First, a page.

What does it mean for Gov. Newsom to skip climate conference?

By CalMatters/Rachel Becker

Gov. Gavin Newsom speaks to the press during a visit to Ruby Bridges Elementary School in Alameda on March 16, 2021. Photo by Anne Wernikoff, CalMatters

Gov. Gavin Newsom will no longer be leading California’s delegation to the United Nations Climate Change Conference, “due to family obligations,” his office announced today. 

After weeks of uncertainty, Newsom announced Monday that he planned to attend the international summit in Glasgow next week. Now, the California contingent will be led by Lt. Gov. Eleni Kounalakis, though Newsom will be participating virtually and “focusing on California’s landmark climate change policies,” communications director Erin Mellon said in a statement.  

Lawmakers and environmental advocates had mixed reactions to the news of Newsom’s absence. 

“While I wish he was able to attend because being in the room with world delegates really makes an impression, all the secretaries and legislative leaders will join with the (Lieutenant Governor) to put our best foot forward,” said state Sen. Bob Wieckowski, a Democrat from Fremont who will be attending the conference.

RL Miller, a member of the Democratic National Committee and president of Climate Hawks Vote, said Newsom’s actions in California matter more than his attendance in Scotland. 

“I think Newsom still has a chance to be a transformative leader in terms of shutting down and phasing out the oil industry in California. I am more interested in practical policies that bring short-term results than in speeches,” Miller said. “He’s capable of making a fine speech in Scotland or in Sacramento.”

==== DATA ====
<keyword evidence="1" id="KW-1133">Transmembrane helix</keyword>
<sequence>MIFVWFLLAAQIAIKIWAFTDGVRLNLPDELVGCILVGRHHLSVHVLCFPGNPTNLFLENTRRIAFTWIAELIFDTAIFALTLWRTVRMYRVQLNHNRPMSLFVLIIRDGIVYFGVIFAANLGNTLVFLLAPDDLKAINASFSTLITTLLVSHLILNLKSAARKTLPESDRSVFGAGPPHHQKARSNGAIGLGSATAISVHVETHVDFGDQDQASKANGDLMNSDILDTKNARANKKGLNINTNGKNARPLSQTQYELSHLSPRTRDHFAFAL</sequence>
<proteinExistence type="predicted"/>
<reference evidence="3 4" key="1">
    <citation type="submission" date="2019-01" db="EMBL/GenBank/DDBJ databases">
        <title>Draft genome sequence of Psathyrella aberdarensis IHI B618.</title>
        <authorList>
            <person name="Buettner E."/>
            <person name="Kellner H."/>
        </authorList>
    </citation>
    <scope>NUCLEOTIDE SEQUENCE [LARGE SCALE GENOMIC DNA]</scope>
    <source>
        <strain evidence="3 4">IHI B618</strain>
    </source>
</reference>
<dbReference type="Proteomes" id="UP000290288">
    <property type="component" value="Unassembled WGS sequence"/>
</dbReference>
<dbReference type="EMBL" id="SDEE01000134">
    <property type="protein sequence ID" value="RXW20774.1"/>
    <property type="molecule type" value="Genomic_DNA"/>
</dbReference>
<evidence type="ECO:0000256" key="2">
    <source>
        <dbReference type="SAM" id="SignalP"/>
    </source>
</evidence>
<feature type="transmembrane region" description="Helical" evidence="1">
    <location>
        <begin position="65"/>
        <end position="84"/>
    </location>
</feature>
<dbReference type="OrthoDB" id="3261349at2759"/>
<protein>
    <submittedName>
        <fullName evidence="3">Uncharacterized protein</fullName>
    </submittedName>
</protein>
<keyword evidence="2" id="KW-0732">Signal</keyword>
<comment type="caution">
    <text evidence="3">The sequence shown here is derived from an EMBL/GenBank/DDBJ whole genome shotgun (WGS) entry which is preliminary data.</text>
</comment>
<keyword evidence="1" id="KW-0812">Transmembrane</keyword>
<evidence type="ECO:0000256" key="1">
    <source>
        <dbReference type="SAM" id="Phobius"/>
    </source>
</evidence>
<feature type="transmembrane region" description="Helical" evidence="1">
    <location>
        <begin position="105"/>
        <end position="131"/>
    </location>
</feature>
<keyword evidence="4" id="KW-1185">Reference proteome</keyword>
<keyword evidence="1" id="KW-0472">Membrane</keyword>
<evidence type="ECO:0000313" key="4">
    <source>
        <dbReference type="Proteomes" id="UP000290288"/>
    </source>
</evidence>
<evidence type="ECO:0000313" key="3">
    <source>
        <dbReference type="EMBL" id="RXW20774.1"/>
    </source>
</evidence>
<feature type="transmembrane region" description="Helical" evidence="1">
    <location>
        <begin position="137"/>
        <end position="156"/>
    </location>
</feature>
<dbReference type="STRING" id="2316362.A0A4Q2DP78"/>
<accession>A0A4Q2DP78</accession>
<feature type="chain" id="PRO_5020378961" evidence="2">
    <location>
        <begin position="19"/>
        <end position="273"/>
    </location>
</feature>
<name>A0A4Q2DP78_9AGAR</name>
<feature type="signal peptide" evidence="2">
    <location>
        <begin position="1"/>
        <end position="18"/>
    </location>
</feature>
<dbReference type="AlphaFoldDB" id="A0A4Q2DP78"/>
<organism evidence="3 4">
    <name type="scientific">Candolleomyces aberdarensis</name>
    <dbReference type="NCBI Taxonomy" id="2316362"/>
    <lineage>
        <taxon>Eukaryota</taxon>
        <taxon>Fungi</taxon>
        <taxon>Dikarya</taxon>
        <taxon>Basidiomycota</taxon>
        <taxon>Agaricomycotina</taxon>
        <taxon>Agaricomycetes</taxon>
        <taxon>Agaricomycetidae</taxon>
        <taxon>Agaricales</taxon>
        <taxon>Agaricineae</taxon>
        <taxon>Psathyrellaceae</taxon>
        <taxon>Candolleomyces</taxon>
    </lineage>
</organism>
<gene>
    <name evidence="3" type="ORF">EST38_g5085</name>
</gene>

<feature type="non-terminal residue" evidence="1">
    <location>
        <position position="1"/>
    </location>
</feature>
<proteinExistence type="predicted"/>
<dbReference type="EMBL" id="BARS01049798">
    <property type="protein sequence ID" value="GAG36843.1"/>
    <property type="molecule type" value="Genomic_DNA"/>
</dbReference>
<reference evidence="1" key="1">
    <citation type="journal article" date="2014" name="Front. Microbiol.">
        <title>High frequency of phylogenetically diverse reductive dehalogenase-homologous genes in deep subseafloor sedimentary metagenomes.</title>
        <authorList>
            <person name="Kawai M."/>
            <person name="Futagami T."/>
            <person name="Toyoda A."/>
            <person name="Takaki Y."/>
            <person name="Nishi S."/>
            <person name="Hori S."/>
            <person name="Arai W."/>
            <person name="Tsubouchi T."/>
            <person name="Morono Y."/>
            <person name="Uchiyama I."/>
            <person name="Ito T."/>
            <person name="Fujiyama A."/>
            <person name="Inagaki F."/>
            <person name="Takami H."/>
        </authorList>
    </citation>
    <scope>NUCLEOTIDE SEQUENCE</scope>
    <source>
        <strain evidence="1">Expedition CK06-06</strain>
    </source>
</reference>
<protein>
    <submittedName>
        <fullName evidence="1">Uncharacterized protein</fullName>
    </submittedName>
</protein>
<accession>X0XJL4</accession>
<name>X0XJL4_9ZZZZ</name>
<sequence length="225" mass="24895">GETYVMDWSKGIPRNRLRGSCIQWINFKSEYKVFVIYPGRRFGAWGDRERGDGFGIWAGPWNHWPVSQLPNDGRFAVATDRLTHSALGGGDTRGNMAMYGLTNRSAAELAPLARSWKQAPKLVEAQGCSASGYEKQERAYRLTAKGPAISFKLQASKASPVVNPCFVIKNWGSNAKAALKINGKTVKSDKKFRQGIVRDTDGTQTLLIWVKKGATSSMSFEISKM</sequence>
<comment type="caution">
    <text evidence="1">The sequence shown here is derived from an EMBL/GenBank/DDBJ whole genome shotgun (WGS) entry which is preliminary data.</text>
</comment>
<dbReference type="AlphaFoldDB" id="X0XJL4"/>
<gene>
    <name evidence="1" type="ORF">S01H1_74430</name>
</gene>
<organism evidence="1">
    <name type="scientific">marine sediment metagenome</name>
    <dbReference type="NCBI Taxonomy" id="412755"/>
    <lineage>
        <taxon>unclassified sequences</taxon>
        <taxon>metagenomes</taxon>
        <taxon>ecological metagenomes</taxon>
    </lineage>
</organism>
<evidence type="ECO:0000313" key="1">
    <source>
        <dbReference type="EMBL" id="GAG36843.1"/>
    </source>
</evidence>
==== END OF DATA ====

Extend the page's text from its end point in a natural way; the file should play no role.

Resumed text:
Before Newsom announced that he would no longer be attending, Neena Mohan, climate justice manager for the California Environmental Justice Alliance, called on Newsom to champion “California’s bold actions towards an oil and gas phaseout and end to neighborhood drilling, while sharing the lessons learned from the failures” of California’s carbon market. 

Even if Newsom isn’t attending in person, Mohan said today, “our main message and hope for the Newsom administration remains the same.” 

About 190 world leaders and tens of thousands of others are expected to attend the conference, called the Conference of the Parties to the United Nations Framework Convention on Climate Change, or COP26. 

Similar to “a trade association meeting,” as former Air Resources Board chairperson Mary Nichols called it, it’s where national leaders hash out the details of an international treaty tackling climate change and others in the climate world mingle and exchange ideas. 

Though states don’t have an official role at the negotiating table, California has long had an outsized presence at the annual meetings — especially under former Governor Jerry Brown

“It’s very good that Governor Newsom is there showing the flag for California, and encouraging others. But as I say, the underlying fact is that the world is losing ground, not gaining ground,” former Gov. Jerry Brown said on Wednesday, before Newsom announced that he would no longer be attending.

Newsom had been scheduled to lead a 23-member California contingent, including documentary filmmaker and first-partner Jennifer Siebel Newsom, California Environmental Protection Agency Secretary Jared Blumenfeld, and California Air Resources Board Chairperson Liane Randolph.